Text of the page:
The lists in this blog have come from an engineer’s love of failure and learning from them. That engineers make mistakes is forgivable; that they catch them is imperative.

I had that concept drilled into me years ago – pre-engineering – by Major James A. H. Church, our instructor when I did a two year diploma course in land surveying at the College of Geographic Sciences in Nova Scotia: It’s okay to make a mistake as long as you catch it! The Major was fierce about this.


  1. You could be excused for thinking that everything is falling down. Blog posted July 23, 2020 Updated October 13, 2020
  2. What’s in the built environment and how many ways can it fail? Blog posted July 8, 2020
  3. How many ways can a building fail and possibly result in civil litigation or an insurance claim. Blog posted July 10, 2014
  4. Nicastro, David H., ed., Failure Mechanisms in Building Construction, ASCE Press, ASCE, Reston, Virginia 1997 This is a real good, well researched read by the American Society of Civil Engineers.
  5. Petroski, Henry, To Engineer is Human, The Role of Failure in Successful Design, Vintage Books, Random House, Inc., 1984 Petroski covers a lot of ground in 17 chapters, 251 pages and pithy comment. As he says in the Preface, the book is his answer to the questions “What is engineering?” and “What do engineers do?”. You’ll read some of the answer in Chapter 14, page 172, Forensic Engineering and Engineering Fiction. And the rest of the answer in the remainder of the book.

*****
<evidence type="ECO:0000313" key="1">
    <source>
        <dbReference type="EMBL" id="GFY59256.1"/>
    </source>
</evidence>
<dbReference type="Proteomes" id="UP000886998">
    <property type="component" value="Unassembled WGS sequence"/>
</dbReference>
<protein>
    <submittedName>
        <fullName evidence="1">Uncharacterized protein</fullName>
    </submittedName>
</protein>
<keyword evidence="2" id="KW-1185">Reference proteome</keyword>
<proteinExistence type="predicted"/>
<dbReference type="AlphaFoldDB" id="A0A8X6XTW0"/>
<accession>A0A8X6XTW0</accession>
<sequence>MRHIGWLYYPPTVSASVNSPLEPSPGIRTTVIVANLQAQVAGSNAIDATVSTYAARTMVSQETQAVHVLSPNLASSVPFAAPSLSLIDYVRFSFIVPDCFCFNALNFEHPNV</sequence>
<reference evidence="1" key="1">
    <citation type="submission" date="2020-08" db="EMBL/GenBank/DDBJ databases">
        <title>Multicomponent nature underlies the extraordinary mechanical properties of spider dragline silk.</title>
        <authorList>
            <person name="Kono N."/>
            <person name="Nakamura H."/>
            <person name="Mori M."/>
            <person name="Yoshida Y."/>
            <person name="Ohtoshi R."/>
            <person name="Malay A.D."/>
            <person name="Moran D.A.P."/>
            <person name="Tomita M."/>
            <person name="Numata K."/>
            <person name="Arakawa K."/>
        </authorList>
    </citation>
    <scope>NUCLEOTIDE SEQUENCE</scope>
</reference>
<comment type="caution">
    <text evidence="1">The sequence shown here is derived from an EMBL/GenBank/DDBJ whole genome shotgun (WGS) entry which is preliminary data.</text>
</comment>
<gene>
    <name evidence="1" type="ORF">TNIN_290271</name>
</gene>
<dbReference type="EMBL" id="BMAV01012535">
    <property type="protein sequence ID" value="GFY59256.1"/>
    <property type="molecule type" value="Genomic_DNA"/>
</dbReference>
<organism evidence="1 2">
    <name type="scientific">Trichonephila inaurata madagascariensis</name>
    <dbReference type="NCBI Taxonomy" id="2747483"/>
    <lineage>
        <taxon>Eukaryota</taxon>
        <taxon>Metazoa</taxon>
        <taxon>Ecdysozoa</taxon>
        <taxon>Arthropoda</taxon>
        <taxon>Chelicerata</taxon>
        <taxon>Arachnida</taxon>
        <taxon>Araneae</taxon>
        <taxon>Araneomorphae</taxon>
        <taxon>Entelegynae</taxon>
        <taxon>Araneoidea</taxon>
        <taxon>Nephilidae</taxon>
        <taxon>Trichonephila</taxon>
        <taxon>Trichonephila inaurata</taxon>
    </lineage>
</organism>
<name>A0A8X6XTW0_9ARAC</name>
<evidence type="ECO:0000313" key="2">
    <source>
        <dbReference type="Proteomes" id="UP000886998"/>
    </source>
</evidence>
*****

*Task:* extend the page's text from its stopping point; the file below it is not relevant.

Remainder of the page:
Appendix: Causes of Failure

Petroski also notes causes of failure as cited in Thomas McKaig’s 1962 book Building Failures. This is a widely known collection of case studies intended for the use of engineers, architects, contractors, and claims managers. The following list in McKaig’s book comes from another, long ago source lost in the mists of time, but still rings with relevance:

  1. Ignorance a. Incompetent men in charge of design, construction, or inspection. b. Supervision and maintenance by men without necessary intelligence. c. Assumption of vital responsibility by men without necessary intelligence. d. Competition without supervision. e. Lack of precedent. f. Lack of sufficient preliminary information.
  2. Economy a. In first cost. b. In maintenance.